One of my favorite themes is that choosing what type of business to start should be a matter of looking at the mirror, reflecting on who you are, developing a business based on what you like to do and what you do well. And I’m sticking with that story. But there is also an exception to that rule worth noting: it’s called a franchise. A good franchise is like building a business with paint by numbers: it may not be creative, exactly; but you do the work, and you get the results.
So that’s a special case. Don’t know which business to start? Then find a good franchise. Which is why you see a picture here in this post of my friend Joel Libava, the franchise king, on this post (more about that below).
There’s a catch to that idea, however, and it is worth some real emphasis:
This idea works only if you find a good franchise opportunity. There are good franchise opportunities, not-so-good, bad, and scams. All marketed as franchises.
Back in my consulting days, and in the early days of Palo Alto Software, I had a chance to look at franchising in depth.
- Apple Computer paid me to study McDonalds and other franchises when they started the initial Apple Centers, which were the precursors to the current Apple retail chain.
- McDonalds did a custom business plan version of Business Plan Pro, back in the 1990s.
- I had the privilege of teaching business planning at what they call Hamburger U, the McDonald’s training facility outside of the Chicago airport.
- I followed a local franchise business in depth for several years as part of the curriculum for the course I taught in starting a business at the University of Oregon.
My conclusion from that experience is that with the good ones, good franchises, you get a how-to guide, recipe book, ongoing guidance, national marketing, and so forth. It is like buying a business you can succeed with if you do the work and follow the instructions. It isn’t easy by any means, but it’s easier than doing it all by yourself.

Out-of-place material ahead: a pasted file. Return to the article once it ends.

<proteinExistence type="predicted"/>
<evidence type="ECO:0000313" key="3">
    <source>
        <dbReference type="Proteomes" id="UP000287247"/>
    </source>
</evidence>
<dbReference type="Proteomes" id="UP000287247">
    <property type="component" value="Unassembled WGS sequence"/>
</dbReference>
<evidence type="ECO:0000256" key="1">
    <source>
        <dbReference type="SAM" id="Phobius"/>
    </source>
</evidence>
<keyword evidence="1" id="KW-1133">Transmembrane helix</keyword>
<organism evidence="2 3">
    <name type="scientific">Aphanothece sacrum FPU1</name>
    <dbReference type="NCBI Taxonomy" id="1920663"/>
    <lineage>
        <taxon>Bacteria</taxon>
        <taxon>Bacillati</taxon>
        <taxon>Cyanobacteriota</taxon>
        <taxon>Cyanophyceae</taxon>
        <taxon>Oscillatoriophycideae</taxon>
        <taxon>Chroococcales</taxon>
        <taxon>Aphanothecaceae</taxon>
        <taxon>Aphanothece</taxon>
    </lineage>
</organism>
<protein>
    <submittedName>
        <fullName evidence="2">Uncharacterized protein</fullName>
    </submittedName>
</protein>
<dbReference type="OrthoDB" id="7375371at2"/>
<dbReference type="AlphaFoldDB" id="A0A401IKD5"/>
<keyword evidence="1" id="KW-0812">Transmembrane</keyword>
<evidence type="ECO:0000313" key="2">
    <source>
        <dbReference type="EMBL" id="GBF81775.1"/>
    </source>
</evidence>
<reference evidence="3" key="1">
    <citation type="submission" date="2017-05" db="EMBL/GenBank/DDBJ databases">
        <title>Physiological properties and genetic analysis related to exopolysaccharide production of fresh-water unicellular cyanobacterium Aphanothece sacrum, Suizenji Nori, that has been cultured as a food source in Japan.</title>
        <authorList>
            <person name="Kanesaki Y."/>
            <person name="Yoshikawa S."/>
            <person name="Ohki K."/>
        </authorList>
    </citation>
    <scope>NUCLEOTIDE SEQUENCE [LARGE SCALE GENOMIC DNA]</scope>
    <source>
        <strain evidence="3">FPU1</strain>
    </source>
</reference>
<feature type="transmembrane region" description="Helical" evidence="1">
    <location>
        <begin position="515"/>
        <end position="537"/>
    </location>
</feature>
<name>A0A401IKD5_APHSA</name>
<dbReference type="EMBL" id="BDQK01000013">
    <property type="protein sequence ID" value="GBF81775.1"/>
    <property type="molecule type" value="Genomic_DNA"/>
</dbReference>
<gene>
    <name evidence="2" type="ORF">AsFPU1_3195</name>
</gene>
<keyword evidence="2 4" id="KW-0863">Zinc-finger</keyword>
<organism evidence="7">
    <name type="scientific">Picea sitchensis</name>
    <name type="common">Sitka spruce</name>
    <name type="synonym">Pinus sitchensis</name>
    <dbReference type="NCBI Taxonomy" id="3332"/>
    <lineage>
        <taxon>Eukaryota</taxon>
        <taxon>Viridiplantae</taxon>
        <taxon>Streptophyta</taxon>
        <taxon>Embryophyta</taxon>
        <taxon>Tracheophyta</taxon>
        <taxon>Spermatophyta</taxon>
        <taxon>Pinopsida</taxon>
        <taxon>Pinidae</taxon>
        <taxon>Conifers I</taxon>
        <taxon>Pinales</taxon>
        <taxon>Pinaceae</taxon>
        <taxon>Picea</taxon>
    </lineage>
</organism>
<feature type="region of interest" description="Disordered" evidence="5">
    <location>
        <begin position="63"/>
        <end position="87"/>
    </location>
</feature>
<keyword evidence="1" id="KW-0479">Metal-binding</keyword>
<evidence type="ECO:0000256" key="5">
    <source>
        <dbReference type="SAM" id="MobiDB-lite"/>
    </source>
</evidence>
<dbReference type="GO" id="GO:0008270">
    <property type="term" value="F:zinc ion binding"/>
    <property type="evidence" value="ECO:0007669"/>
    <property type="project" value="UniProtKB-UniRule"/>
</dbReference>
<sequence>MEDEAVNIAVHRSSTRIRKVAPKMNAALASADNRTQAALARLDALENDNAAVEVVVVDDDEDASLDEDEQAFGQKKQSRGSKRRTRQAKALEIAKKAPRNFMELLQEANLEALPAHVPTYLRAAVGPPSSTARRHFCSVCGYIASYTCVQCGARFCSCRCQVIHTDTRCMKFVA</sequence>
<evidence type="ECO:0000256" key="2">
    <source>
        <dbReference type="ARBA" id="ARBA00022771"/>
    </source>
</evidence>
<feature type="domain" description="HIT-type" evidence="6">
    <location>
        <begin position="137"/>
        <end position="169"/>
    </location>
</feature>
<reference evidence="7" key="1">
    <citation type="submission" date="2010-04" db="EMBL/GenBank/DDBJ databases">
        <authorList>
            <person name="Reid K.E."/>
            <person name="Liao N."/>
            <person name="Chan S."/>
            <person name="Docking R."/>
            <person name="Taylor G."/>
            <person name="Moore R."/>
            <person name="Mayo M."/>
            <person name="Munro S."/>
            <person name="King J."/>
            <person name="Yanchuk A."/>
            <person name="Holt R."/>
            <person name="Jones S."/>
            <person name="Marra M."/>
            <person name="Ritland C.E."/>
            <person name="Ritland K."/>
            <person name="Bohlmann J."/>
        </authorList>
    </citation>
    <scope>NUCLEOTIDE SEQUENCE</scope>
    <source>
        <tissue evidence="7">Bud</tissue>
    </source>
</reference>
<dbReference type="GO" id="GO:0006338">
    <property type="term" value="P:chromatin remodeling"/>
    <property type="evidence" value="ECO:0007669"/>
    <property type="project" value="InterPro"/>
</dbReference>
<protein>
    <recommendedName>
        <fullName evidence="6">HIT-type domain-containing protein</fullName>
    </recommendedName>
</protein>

And, just as important, I also saw that there are a lot of franchises that aren’t worth the time and money and don’t give a franchisee what they promise. Franchises normally charge the franchisee an initial fee and then an ongoing percentage in exchange for executing a business formula.
McDonalds franchisees, for example, make lots of money. McDonalds makes sure they are successful. So it’s hard to get a McDonalds franchise, expensive, not readily available anymore, and easy to lose. To preserve the value, McDonalds enforces its own rules ruthlessly, and cuts of franchise owners who fail to keep up. They have great training, lots of requirements, and even secret inspections to enforce the guidelines.
On the other hand, there are franchises for sale that are little more than a logo and a slipshod attempt at a manual. There are franchises selling themselves to people without ever having proven success in a single flagship location. So the buyer has to beware.
So I do occasionally recommend to the person who just wants to own a business, but doesn’t know or even care what kind of business, that he or she look into franchise opportunities.
And when I do, I also recommend that they get some good unbiased information about different franchises available, how to choose, what to look for, and what to watch out for. Which is why I put Joel’s picture onto this post. For the record, Joel’s a friend, although I’ve never actually met him (and he isn’t paying me in any way, just in case you wondered). We connected through social media because I needed to find an expert to recommend, and Joel’s my expert on this subject. I think of him as somebody not paid by any franchisor who knows the territory and can guide a new franchise prospect through the pitfalls.
So yes, if you ask me which business to start, I’ll answer with look in the mirror. But if you might be in the market for a franchise, I’ll suggest you do that carefully, and do some homework before you jump. Buyer beware.